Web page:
- Average minimum 20,8°C (69,4°F)
- Average maximum 34,4°C (93,9°F)
- Minimum recorded 18,2°C (64,7°F)
- Maximum recorded 43,2°C (109,7°F)
- For the period: 69,4 mm
- For the year to date: 456,8 mm
The news of the month is that the first rains have arrived, and even better news is that the forecasted weather patterns predict that we could receive more consistent rain over the next few months, rather than the ‘once-off deluge’ of last year. As part of a team-building exercise, and because all staff are ambassadors for conservation, those who work in the lodge were invited for a game drive – and what a game drive it turned out to be! One of our chefs returned with photos and stories of rock art that is so significant to see in its own context, tracks of various animals in the dust, buffaloes, zebras, giraffes, waterbuck, hippos, elephants, and a sighting of the young female leopard who features in the ‘Cats and dogs’ story this month. On this occasion the staff spotted her cautiously walking through a relatively open area. Seconds later two golden bullets bore down on her – this time it was two male cheetahs who had seen her and given chase. She shimmied up a tree to outwit them, and stayed safely out of reach – even though the brothers ‘pretended’ to walk away nonchalantly in an effort to entice her down. Thank goodness this leopard is such a skilled climber – as you will see in the story that follows on page 12.
Download the full wildlife report here: Singita Pamushana Wildlife Report October 2013
- Average minimum 18,0˚C (64,4˚F)
- Average maximum 31,2˚C (88,1˚F)
- Minimum recorded 12,7˚C (54,8˚F)
- Maximum recorded 39,1˚C (102,3˚F)
- For the period: 15,4 mm
- For the year to date: 387,4 mm
If you’d like to see plentiful wildlife sightings and different species interacting on your safari, call a Singita Reservations Consultant right now and board the first plane bound for Africa! The bushveld is achingly dry, and while this doesn’t fit with a conventional view of beauty, it has a spartan allure all its own. While driving through a mopane woodland with their copper-gold leaves drifting down in front of their sooty black-grey bark you can see that it is exactly this vegetation and time of year that a leopard’s rosetted coat has evolved to in order to provide near-perfect concealment. The game is concentrated around the shallow water holes, and if you spend a good couple of hours at any of these you’ll see species that tolerate each other drinking together, while others seemingly wait their turn on the peripheries. Elephants can be the playground bullies barging in and hogging all the space unsharingly, while many predators bide their time nearby, waiting for plains game to take a life-sustaining or life-ending drink.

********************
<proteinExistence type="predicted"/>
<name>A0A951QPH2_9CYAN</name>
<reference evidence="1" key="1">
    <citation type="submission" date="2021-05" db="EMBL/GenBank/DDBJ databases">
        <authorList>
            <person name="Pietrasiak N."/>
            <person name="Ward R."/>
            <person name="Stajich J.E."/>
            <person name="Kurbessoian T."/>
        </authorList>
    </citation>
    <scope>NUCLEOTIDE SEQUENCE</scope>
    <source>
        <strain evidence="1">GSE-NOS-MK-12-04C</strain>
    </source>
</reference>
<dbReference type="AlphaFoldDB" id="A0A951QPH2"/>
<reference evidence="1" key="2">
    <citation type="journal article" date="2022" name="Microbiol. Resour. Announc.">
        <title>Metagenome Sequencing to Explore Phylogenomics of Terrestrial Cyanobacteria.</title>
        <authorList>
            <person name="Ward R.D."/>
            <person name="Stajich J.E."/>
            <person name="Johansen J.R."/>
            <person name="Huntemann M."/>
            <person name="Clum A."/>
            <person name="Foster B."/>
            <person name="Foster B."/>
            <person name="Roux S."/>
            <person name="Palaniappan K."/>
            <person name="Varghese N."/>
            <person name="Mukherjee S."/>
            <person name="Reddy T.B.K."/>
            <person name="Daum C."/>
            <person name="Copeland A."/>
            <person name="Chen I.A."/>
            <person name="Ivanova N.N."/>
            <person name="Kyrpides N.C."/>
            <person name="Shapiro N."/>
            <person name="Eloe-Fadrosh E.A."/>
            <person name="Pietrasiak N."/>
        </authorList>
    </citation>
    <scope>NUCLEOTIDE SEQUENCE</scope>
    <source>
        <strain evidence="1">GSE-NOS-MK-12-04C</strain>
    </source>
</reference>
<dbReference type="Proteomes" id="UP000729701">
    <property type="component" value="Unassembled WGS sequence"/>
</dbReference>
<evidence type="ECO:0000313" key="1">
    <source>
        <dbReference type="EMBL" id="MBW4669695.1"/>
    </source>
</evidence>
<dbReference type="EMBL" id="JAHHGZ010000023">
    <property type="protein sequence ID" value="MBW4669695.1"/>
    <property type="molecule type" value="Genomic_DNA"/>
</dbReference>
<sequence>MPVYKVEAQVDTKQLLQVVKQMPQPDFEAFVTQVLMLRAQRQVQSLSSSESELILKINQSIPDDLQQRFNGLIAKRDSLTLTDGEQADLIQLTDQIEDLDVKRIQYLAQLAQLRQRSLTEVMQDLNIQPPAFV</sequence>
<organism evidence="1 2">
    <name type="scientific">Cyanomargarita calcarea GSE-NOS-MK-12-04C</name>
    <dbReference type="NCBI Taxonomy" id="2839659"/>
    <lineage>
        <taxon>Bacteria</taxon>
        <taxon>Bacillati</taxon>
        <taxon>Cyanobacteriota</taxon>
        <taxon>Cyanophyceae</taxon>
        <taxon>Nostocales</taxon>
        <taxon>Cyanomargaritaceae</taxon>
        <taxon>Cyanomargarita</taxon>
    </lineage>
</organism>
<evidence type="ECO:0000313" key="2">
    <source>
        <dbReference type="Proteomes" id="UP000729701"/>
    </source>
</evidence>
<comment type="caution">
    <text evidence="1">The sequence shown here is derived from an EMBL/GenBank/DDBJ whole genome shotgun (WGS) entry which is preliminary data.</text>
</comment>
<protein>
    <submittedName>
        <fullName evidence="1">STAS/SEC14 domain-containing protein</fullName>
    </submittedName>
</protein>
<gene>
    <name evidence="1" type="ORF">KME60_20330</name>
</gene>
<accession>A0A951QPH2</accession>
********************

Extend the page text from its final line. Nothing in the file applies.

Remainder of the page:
Download the full wildlife report here: Singita Pamushana Wildlife Report September 2013
- Average minimum 17,2°C (62,9°F)
- Average maximum 32,7°C (90,8°F)
- Minimum recorded 11,8°C (53,2°F)
- Maximum recorded 42,3°C (108,1°F)
- For the period: 17,4 mm
- For the year to date: 372,0 mm
Although considered quite early we’ve had our first rains for the season. More than just settling the dust after a long dry winter it’s brought to life so many species that have been dormant for months. Trees have started blooming, frogs and cicadas have started calling and the most amazing birds have begun to return for our warm and colourful spring. It is now the start of baby season! So many species synchronize their breeding for this fruitful time of year. It simply comes down to good, lush feeding, which translates to the mothers producing very nutritious milk for the newborns.
World Rhino Day – five species forever
World Rhino Day was held for the fourth time on 22 September and celebrated all five species of rhino: black, white, greater one-horned, Sumatran and Javan rhino. World Rhino Day was first announced by WWF-South Africa in 2010. The following year, World Rhino Day grew into an international event and success story, encompassing both the African and Asian rhino species.
Download the full wildlife report here: Singita Kruger National Park Wildlife Report September 2013
- Average minimum 16.0°C (60.8°F)
- Average maximum 30.3°C (86.5°F)
- Minimum recorded 10.0°C (50.0°F)
- Maximum recorded 38.0°C (100.4°F)
- For the period: 6 mm
- For the year to date: 415.5 mm
It’s been a month of drama and inspiration.